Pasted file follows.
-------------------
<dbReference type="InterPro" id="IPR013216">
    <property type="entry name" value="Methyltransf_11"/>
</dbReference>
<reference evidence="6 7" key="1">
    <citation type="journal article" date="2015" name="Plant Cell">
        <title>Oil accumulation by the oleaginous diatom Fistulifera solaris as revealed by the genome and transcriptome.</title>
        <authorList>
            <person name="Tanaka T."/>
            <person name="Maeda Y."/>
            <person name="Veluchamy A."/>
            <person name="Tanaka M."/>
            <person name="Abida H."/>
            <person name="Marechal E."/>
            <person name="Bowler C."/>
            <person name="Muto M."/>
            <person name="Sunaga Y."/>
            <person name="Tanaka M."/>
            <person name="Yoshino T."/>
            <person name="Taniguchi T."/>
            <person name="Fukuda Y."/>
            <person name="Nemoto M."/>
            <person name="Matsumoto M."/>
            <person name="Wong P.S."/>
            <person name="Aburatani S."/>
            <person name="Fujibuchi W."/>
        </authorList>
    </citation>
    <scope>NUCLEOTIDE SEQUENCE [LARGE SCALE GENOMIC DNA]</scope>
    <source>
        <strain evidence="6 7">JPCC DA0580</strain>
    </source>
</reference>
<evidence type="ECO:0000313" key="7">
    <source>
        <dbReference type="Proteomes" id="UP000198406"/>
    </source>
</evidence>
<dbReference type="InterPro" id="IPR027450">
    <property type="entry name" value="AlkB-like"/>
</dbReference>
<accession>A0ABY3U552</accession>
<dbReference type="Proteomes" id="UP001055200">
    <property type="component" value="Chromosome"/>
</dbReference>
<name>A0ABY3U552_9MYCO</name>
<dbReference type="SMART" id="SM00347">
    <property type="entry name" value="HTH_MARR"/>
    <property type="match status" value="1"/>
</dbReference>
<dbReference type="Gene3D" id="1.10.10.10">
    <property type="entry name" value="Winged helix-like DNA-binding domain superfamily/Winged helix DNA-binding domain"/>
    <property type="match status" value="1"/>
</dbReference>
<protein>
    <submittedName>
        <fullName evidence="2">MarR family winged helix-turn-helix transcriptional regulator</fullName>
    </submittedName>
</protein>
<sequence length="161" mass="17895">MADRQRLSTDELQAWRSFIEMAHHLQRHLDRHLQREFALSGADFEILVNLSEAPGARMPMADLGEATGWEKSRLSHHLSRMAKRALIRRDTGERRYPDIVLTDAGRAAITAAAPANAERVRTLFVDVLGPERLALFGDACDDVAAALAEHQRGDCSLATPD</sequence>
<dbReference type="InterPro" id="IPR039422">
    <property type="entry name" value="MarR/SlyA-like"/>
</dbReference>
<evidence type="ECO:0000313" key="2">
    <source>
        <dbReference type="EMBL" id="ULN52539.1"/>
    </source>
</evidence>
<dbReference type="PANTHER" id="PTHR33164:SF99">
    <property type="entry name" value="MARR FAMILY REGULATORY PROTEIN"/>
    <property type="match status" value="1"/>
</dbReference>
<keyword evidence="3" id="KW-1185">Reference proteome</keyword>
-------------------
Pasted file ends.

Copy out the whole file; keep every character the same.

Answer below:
<dbReference type="InterPro" id="IPR013216">
    <property type="entry name" value="Methyltransf_11"/>
</dbReference>
<reference evidence="6 7" key="1">
    <citation type="journal article" date="2015" name="Plant Cell">
        <title>Oil accumulation by the oleaginous diatom Fistulifera solaris as revealed by the genome and transcriptome.</title>
        <authorList>
            <person name="Tanaka T."/>
            <person name="Maeda Y."/>
            <person name="Veluchamy A."/>
            <person name="Tanaka M."/>
            <person name="Abida H."/>
            <person name="Marechal E."/>
            <person name="Bowler C."/>
            <person name="Muto M."/>
            <person name="Sunaga Y."/>
            <person name="Tanaka M."/>
            <person name="Yoshino T."/>
            <person name="Taniguchi T."/>
            <person name="Fukuda Y."/>
            <person name="Nemoto M."/>
            <person name="Matsumoto M."/>
            <person name="Wong P.S."/>
            <person name="Aburatani S."/>
            <person name="Fujibuchi W."/>
        </authorList>
    </citation>
    <scope>NUCLEOTIDE SEQUENCE [LARGE SCALE GENOMIC DNA]</scope>
    <source>
        <strain evidence="6 7">JPCC DA0580</strain>
    </source>
</reference>
<evidence type="ECO:0000313" key="7">
    <source>
        <dbReference type="Proteomes" id="UP000198406"/>
    </source>
</evidence>
<dbReference type="InterPro" id="IPR027450">
    <property type="entry name" value="AlkB-like"/>
</dbReference>
<accession>A0ABY3U552</accession>
<dbReference type="Proteomes" id="UP001055200">
    <property type="component" value="Chromosome"/>
</dbReference>
<name>A0ABY3U552_9MYCO</name>
<dbReference type="SMART" id="SM00347">
    <property type="entry name" value="HTH_MARR"/>
    <property type="match status" value="1"/>
</dbReference>
<dbReference type="Gene3D" id="1.10.10.10">
    <property type="entry name" value="Winged helix-like DNA-binding domain superfamily/Winged helix DNA-binding domain"/>
    <property type="match status" value="1"/>
</dbReference>
<protein>
    <submittedName>
        <fullName evidence="2">MarR family winged helix-turn-helix transcriptional regulator</fullName>
    </submittedName>
</protein>
<sequence length="161" mass="17895">MADRQRLSTDELQAWRSFIEMAHHLQRHLDRHLQREFALSGADFEILVNLSEAPGARMPMADLGEATGWEKSRLSHHLSRMAKRALIRRDTGERRYPDIVLTDAGRAAITAAAPANAERVRTLFVDVLGPERLALFGDACDDVAAALAEHQRGDCSLATPD</sequence>
<dbReference type="InterPro" id="IPR039422">
    <property type="entry name" value="MarR/SlyA-like"/>
</dbReference>
<evidence type="ECO:0000313" key="2">
    <source>
        <dbReference type="EMBL" id="ULN52539.1"/>
    </source>
</evidence>
<dbReference type="PANTHER" id="PTHR33164:SF99">
    <property type="entry name" value="MARR FAMILY REGULATORY PROTEIN"/>
    <property type="match status" value="1"/>
</dbReference>
<keyword evidence="3" id="KW-1185">Reference proteome</keyword>